So what does he do? What Peter in this verse, he gets to the most primal description he can get us to understand of all the things that could distract us in life. But here’s where he says, okay, simplify here. Think about a baby. What do they do? They cry, they poop and they sleep. That’s what they do. And when they’re crying, the reason they’re crying is because they need you to change the poop or they need fed. And you don’t have to tell a baby they need to eat. A baby already knows they need to eat, that’s why they cry. In the most primal description is saying, look, in all the things that can distract your soul, can you just make your soul about this? Like a baby that desires milk? Make your soul about the word which changes your life.

What he’s saying is, you know, sometimes in life we can get worried, be concerned, get distracted by all sorts of things. Feed your faith and starve your fears. You think about the first century Christians worried about the circumstances around them. It’s getting hard, Peter, what are we going to do? He says, instead of run, instead of hit the pause button, fervently love. This is the time for God’s light to shine forth in his people because we have something that transcends the circumstance.

And how in the world could you ever fervently love and be holy in these days? We do not have the natural strength. We need the supernatural strength. And what do we do to do that? The same thing that transformed you in Jesus continues to transform you. The power of his word. Let your soul be filled with it. Not just know it, let it become you. Don’t just believe it, but believe in it.

I love how scripture uses the word repeatedly, meditate. We’ve talked about this in the last six months what it means to meditate in God’s word. Meditate is the same word in Hebrew as the roaring of a lion. When a lion roars, it reverberates from the depth of his being. It’s not just a sound he makes with the lips, but the core of who he is. And so it is when you meditate with God’s word.

I’ve found in my life when I get a reading list like I tried to read through the Bible in a year, I oftentimes don’t do well with that in the feeding of my soul. And the reason is because I make it about the list. But rather if I approach God’s word to just read it and tell, I’m blessed. To churn it within me, to allow it become a part of me. I find them far more enriched. Now, it doesn’t mean I don’t do a yearly Bible reading, I still do that, but I just approach it with a different mentality. Read until I’m blessed. Sometimes I don’t even stop when I’m supposed to end with the reading. I just want to keep going because I feel my soul is being nourished in his word and I enjoy that. So what he’s, reminding us of is just this primal idea of allowing yourself to grow.

Let me say it like this, guys, if you love Jesus, I shouldn’t have to convince you to read his word. I don’t want to guilt you to read the Bible, but rather I just want to ask, how can I better encourage you to love Jesus and love the word that he’s written in with his blood? What would encourage you to let that become who you are, your identity? We should respond to the things we claim by our love. Do we just say it’s important to us or do we reflect that it’s important to us? What you cultivate, you will replicate.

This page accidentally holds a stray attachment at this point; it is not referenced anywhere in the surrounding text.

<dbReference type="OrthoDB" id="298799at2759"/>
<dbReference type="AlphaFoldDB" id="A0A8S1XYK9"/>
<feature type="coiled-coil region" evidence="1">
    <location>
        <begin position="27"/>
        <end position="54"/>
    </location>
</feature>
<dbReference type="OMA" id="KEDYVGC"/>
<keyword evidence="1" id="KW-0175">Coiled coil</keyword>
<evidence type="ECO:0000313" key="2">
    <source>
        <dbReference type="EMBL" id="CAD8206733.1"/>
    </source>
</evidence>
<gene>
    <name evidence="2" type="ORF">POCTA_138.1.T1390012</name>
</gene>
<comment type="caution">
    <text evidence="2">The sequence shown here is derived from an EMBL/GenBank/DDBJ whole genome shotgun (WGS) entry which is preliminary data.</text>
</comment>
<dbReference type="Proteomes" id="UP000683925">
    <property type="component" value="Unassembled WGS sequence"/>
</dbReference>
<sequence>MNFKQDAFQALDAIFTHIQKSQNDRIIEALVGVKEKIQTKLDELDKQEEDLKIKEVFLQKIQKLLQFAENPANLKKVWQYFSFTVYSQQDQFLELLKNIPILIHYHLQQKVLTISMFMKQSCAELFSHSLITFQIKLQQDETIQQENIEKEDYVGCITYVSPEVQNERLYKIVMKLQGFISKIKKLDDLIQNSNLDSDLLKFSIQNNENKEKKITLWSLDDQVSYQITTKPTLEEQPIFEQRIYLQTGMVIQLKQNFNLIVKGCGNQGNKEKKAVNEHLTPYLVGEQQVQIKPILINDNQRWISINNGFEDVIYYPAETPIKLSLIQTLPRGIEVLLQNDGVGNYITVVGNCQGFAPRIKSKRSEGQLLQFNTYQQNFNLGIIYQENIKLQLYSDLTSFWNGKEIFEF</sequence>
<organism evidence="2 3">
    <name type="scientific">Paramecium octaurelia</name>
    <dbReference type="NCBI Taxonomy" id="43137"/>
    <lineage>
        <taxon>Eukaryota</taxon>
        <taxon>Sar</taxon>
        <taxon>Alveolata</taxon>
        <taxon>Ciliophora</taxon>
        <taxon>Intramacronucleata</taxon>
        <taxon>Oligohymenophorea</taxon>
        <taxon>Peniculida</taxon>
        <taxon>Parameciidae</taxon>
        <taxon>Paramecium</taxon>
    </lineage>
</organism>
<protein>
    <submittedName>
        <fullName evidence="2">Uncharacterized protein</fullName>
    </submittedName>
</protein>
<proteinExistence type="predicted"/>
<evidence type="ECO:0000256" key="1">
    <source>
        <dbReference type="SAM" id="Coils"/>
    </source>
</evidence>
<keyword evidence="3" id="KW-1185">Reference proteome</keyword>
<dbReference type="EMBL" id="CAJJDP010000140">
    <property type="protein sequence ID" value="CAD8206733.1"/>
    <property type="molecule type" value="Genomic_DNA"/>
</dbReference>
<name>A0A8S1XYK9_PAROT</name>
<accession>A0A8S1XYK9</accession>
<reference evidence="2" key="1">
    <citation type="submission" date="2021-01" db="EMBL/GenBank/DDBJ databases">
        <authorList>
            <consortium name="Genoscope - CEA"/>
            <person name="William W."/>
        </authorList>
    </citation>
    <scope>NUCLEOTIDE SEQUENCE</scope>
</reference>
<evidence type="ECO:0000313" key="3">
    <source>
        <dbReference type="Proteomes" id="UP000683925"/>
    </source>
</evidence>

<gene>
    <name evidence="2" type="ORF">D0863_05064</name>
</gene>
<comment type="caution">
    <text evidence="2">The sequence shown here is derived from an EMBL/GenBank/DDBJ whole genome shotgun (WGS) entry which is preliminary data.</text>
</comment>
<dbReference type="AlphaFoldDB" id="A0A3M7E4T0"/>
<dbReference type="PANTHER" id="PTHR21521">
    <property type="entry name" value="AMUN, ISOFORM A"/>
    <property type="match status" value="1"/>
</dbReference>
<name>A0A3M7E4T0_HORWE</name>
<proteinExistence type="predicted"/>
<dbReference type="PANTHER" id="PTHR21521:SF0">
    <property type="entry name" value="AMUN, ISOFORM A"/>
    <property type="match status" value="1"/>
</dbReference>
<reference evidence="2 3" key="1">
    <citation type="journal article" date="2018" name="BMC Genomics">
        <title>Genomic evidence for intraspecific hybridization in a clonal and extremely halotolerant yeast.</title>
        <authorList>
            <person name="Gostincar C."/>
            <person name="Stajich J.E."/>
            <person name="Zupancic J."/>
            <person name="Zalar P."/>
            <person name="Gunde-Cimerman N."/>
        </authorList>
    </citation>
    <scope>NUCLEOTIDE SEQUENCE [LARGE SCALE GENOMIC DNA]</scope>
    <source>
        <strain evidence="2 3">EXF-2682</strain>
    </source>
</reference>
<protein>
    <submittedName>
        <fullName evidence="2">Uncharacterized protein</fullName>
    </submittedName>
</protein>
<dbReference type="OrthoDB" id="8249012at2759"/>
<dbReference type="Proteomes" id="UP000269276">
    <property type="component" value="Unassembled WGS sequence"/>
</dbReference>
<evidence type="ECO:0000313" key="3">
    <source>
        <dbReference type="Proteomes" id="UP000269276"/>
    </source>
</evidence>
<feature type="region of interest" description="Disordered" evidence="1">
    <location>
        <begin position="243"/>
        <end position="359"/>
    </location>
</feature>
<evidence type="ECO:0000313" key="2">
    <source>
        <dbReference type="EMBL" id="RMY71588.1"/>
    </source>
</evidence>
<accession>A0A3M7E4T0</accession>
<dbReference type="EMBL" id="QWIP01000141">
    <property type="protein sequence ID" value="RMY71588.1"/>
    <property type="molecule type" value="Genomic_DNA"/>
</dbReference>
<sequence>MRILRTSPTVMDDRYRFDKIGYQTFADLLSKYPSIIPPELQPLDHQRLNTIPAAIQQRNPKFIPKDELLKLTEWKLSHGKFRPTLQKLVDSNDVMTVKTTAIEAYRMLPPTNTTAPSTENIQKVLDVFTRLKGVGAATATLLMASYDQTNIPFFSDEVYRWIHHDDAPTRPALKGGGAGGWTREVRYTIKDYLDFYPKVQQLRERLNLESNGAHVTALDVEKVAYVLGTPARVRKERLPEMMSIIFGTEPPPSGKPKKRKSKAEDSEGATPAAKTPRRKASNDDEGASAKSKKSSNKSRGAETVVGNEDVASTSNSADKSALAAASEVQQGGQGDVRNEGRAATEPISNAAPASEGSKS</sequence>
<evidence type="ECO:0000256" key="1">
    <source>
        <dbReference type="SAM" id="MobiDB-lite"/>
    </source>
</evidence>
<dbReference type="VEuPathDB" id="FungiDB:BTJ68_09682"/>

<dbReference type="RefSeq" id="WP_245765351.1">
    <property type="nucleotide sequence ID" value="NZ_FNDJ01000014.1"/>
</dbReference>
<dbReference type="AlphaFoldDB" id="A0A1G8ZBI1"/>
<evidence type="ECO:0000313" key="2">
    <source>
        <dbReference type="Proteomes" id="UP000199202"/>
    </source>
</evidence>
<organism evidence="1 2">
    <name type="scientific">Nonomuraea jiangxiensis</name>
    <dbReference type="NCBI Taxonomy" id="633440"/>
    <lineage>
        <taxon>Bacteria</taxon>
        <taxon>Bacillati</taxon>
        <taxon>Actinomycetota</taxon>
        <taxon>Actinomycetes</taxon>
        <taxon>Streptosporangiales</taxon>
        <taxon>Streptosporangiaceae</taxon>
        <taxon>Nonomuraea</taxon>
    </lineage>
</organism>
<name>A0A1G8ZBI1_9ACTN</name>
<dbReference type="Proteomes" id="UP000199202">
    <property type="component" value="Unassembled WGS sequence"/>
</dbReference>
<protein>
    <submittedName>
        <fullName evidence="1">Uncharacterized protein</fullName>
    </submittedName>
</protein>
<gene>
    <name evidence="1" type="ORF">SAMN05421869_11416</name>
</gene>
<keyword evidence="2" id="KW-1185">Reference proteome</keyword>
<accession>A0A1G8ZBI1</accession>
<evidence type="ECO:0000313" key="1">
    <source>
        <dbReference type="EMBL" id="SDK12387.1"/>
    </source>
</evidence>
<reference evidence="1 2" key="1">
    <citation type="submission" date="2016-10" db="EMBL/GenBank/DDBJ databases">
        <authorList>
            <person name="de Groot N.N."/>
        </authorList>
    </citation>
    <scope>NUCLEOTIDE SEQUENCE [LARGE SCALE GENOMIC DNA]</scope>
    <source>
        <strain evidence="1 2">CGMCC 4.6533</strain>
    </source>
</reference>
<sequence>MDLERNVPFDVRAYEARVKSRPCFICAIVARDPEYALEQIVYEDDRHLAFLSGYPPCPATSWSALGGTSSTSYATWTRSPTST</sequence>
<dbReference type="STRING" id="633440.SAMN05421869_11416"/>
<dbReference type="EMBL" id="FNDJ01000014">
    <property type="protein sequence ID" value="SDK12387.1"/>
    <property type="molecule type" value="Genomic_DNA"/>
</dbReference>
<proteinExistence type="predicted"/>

Have you even read through the Bible? Like if I just said, how many of us have read through Harry Potter series? Or how many have ever read Lord of the Rings or the Chronicles of Narnia? How many of us have read God’s word? You make time for the things that are important to you. And God’s word more than anything will transform you. I know sometimes it becomes difficult to understand, but it’s like riding a bike. The more you do it, the more you get out of it.

So if you say to me, Nathaniel, how do we respond today? If you look at chapter one and we just say this, Christians went through adversity and they continue to go through adversity, but Jesus has overcome. And he calls us to live a holy life that will make a difference in the way that we love for him through a fervent love for Jesus. That love is born and fueled by the word of God. And sometimes we lose hope, we saw in the first example by false security and empty beauty. And sometimes we want to respond in malice, 1 Peter 2:1. But the word of the Lord endorsed forever and it’s very nourishment our soul needs.

If we aren’t using this quarantine time to get closer to God, I mean you have more of that individual time with him, what in the world are we doing? What are we doing? Do we really believe he has life? If we don’t wake up and live in that, what difference will his people make? I believe that God’s people can go through adversity and come out stronger.

I read an interesting statistic that said, one third of US presidents had a parent pass away when they were a child. One third of entrepreneurs have some sort of learning disability. There’s something about the human nature that when it’s challenged, it overcomes the adversity stronger than without it. I’ve said before because I grew up as a poor kid in West Virginia, that I think the Lord really used that to give me the strength I needed to plant a church. Especially here in our Valley.

But I think that we have the same opportunity right now in the middle of adversity. To make a decision of how we respond. Do we just simply say, we believe, or do we believe in? And believing in leans into something, not because we’re being guilted into it, because we see the power of what it is, and that’s what Peter’s reminding us of this morning.

There is power here. And when everything else can distract us, let your mind go to the rudimentary thought. This primal idea of God’s word is like milk to a baby, and by it God’s people grow.